Postgraduate

MAS8403 : Statistical Foundations of Data Science

• Offered for Year: 2021/22
• Module Leader(s): Dr Joe Matthews
• Owning School: Mathematics, Statistics and Physics
• Teaching Location: Newcastle City Campus
Semesters
 Semester 1 Credit Value: 10 ECTS Credits: 5.0

Aims

Statistics is a fundamental discipline in Data Science. This module aims to introduce the fundamental statistical and mathematical concepts and techniques underpinning modern computational statistics and data analysis. Furthermore, this module aims to provide students with the basic skills needed for statistical modelling, data analysis and computing that ground these statistics concepts in data science practice.

Outline Of Syllabus

-       Introduction to probability including axioms, basic probability rules, conditional probability and Bayes' Theorem
-       Random variables
-       Probability distributions
-       Populations and samples
-       Sampling methods, including issues of bias and representativeness
-       Collection of data; observational studies and designed experiments
-       Graphical and numerical summaries
-       Frequentist inference and repeated sampling
-       Maximum likelihood estimation
-       Basic constructs of R programming and R packages
-       R for data analysis and visualisation

Teaching Methods

Teaching Activities
Category Activity Number Length Student Hours Comment
Guided Independent StudyAssessment preparation and completion214:0028:00Formative and summative reports
Structured Guided LearningLecture materials91:3013:30Non synchronous on line - prerecorded lectures and set reading
Scheduled Learning And Teaching ActivitiesPractical62:0012:00Present in Person structured synchronous practical
Guided Independent StudyProject work129:0029:00Main project
Scheduled Learning And Teaching ActivitiesDrop-in/surgery22:004:00Present in person drop-in
Guided Independent StudyIndependent study91:3013:30Lecture follow-up/background reading
Total100:00
Teaching Rationale And Relationship

Pre-recorded lectures and set reading are used for the delivery of theory and explanation of methods, illustrated with examples. Practicals are used both for solution of problems and work requiring extensive computation and to give insight into the ideas/methods studied. There are two present-in-person practical sessions per week to ensure rapid feedback on understanding. Scheduled present-in-person drop-ins provides opportunity to ask questions and receive immediate feedback. Students unable to attend PiP will be able to complete the practical work at home and will be able to receive immediate feedback through joining the drop-ins virtually.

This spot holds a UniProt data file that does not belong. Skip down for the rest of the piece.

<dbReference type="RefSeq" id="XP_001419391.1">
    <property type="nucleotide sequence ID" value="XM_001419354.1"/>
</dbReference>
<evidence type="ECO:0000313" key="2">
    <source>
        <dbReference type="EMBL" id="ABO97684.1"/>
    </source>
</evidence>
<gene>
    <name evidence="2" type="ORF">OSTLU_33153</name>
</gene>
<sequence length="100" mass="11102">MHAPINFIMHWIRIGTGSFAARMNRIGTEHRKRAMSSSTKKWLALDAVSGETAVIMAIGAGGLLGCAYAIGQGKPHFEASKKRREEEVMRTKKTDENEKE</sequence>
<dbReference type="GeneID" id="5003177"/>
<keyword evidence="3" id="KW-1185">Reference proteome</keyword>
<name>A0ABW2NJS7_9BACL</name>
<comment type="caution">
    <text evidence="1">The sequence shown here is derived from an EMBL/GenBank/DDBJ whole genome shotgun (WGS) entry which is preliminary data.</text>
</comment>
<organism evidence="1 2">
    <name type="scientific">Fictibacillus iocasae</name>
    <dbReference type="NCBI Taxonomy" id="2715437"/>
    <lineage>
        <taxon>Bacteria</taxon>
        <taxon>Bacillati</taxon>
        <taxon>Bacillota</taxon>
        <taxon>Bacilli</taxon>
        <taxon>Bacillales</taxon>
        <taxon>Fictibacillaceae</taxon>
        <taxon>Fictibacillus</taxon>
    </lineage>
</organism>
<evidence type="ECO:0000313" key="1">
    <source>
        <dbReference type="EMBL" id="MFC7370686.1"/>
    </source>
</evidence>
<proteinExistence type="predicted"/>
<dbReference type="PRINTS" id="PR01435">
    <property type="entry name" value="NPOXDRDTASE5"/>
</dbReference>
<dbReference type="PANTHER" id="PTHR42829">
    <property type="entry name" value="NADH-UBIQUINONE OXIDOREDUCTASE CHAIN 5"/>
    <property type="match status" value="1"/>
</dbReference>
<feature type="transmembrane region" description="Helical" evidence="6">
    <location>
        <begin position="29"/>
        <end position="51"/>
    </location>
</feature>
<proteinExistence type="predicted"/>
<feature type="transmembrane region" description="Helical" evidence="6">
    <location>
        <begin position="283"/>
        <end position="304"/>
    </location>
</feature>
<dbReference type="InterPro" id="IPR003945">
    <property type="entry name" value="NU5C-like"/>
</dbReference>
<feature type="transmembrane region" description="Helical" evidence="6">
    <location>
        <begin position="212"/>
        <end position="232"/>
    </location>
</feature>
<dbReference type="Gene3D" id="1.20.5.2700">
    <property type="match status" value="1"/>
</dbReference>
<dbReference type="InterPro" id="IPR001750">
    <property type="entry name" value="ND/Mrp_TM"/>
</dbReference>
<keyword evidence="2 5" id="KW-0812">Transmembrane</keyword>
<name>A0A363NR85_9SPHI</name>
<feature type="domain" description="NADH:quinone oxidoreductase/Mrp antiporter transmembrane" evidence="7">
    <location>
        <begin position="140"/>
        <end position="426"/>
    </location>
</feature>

Alternatives as described will be offered to students unable to be present-in-person due to the prevailing C-19 circumstances.

Studentâ€™s should consult their individual timetable for up-to-date delivery information.

Assessment Methods

The format of resits will be determined by the Board of Examiners

Other Assessment
Description Semester When Set Percentage Comment
Practical/lab report1M40Individual report
Report1M60Main module project
Zero Weighted Pass/Fail Assessments
Description When Set Comment
Oral PresentationMA three minute video articulating the main findings of one aspect of the coursework project.
Formative Assessments
Description Semester When Set Comment
Practical/lab report1MA compulsory report allowing students to develop problem solving techniques, to practise the methods learnt, and to assess progress
Assessment Rationale And Relationship

A compulsory formative practical report allows the students to develop their problem solving techniques, to practise the methods learnt in the module, to assess their progress and to receive feedback, before the summative assessments.

The oral presentation encourages students to focus on interpretation of statistical results, builds their skills in the presentation of statistical concepts, and provides opportunity for feedback.

In a foundational subject like the Mathematical Sciences, there is research evidence to suggest that continual consolidation of learning is essential and the fewer pieces of assessment there are, the more difficult it is to facilitate this. On this module, it is particularly important that the material on the earlier summative assessment is fully consolidated, before the later assessment is attempted.